Assume a 'Stalnakean' conception of contexts as mental states. A /test of context/ is a context-dependent sentence with semantic values limited to the /trivial/ and /vacuous/ propositions: perhaps 'I believe that P' is trivial if I do believe that P, vacuous if I don't. Tests of context solve the 'Frege-Geach' problem for expressivism (see my 'There it is' and 'How we do'; also seminal work by Seth Yalcin and Nate Charlow): kind of a big deal. But Cian Dorr and Geoff (...)
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  26. Herbert E. Hendry (1975). Ramsey Sentences for Infinite Theories. Philosophy of Science 42 (1):28.
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  27. Jaakko Hintikka (1998). Ramsey Sentences and the Meaning of Quantifiers. Philosophy of Science 65 (2):289-305.
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  28. Frank Jackson (2005). Ramsey Sentences and Avoiding the Sui Generis. In Hallvard Lillehammer & D.H. Mellor (eds.), Ramsey's Legacy (Mind Association Occasional Series). Oxford: Clarendon Press.
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  29. Jeffrey Ketland (2009). Empirical Adequacy and Ramsification, II. In Hieke Alexander & Leitgeb Hannes (eds.), Reduction, Abstraction, Analysis. Ontos Verlag. 29--45.
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  30. Jeffrey Ketland (2004). Empirical Adequacy and Ramsification. British Journal for the Philosophy of Science 55 (2):287-300.
    Structural realism has been proposed as an epistemological position interpolating between realism and sceptical anti-realism about scientific theories. The structural realist who accepts a scientific theory thinks that is empirically correct, and furthermore is a realist about the ‘structural content’ of . But what exactly is ‘structural content’? One proposal is that the ‘structural content’ of a scientific theory may be associated with its Ramsey sentence (). However, Demopoulos and Friedman have argued, using ideas drawn from Newman's earlier criticism of (...)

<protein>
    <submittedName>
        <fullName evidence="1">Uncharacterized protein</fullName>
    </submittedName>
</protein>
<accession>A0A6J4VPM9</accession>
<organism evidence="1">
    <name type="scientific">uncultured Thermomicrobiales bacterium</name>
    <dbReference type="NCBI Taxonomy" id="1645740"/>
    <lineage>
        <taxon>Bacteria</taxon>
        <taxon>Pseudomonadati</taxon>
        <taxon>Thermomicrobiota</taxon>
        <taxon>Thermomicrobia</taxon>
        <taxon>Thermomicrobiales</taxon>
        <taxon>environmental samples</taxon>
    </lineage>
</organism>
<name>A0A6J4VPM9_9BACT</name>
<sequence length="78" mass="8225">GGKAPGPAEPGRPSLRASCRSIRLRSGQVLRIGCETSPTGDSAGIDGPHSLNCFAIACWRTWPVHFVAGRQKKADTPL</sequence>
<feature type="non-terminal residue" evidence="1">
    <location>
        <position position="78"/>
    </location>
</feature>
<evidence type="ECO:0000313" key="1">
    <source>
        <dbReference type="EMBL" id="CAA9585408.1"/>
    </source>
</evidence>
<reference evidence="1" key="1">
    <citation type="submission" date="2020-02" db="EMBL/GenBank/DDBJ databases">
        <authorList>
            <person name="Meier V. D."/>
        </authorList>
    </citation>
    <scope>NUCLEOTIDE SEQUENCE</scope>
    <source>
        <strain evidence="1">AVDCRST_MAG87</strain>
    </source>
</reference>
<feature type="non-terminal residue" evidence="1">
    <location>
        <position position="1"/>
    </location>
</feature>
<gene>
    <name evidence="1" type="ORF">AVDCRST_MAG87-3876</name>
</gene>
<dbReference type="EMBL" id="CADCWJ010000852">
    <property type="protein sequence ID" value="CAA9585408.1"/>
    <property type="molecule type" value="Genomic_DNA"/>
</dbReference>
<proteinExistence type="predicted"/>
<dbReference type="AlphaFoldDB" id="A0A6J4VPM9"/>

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  31. Jeffrey Ketland (2004). Empirical Adequacy and Ramsification. British Journal for the Philosophy of Science 55 (2):287-300.
    Structural realism has been proposed as an epistemological position interpolating between realism and sceptical anti-realism about scientific theories. The structural realist who accepts a scientific theory Theta thinks that Theta is empirically correct, and furthermore is a realist about the ‘structural content’ of Theta. But what exactly is ‘structural content’? One proposal is that the ‘structural content’ of a scientific theory may be associated with its Ramsey sentence R(Theta). However, Demopoulos and Friedman argued, using ideas drawn from Newman’s earlier criticism (...)
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  32. Arnold Koslow (2006). The Representational Inadequacy of Ramsey Sentences. Theoria 72 (2):100-125.
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  33. Uriah Kriegel (forthcoming). The Character of Cognitive Phenomenology. In T. Breyer & C. Gutland (eds.), Phenomenology of Thinking. Routledge.
    Recent discussions of phenomenal consciousness have taken increased interest in the existence and scope of non-sensory types of phenomenology, notably so-called cognitive phenomenology. These discussions have been largely restricted, however, to the question of the existence of such a phenomenology. Little attention has been given to the character of cognitive phenomenology: what in fact is it like to engage in conscious cognitive activity? This paper offers an approach to this question. Focusing on the prototypical cognitive activity of making a judgment (...)
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  34. James Ladyman, Structural Realism.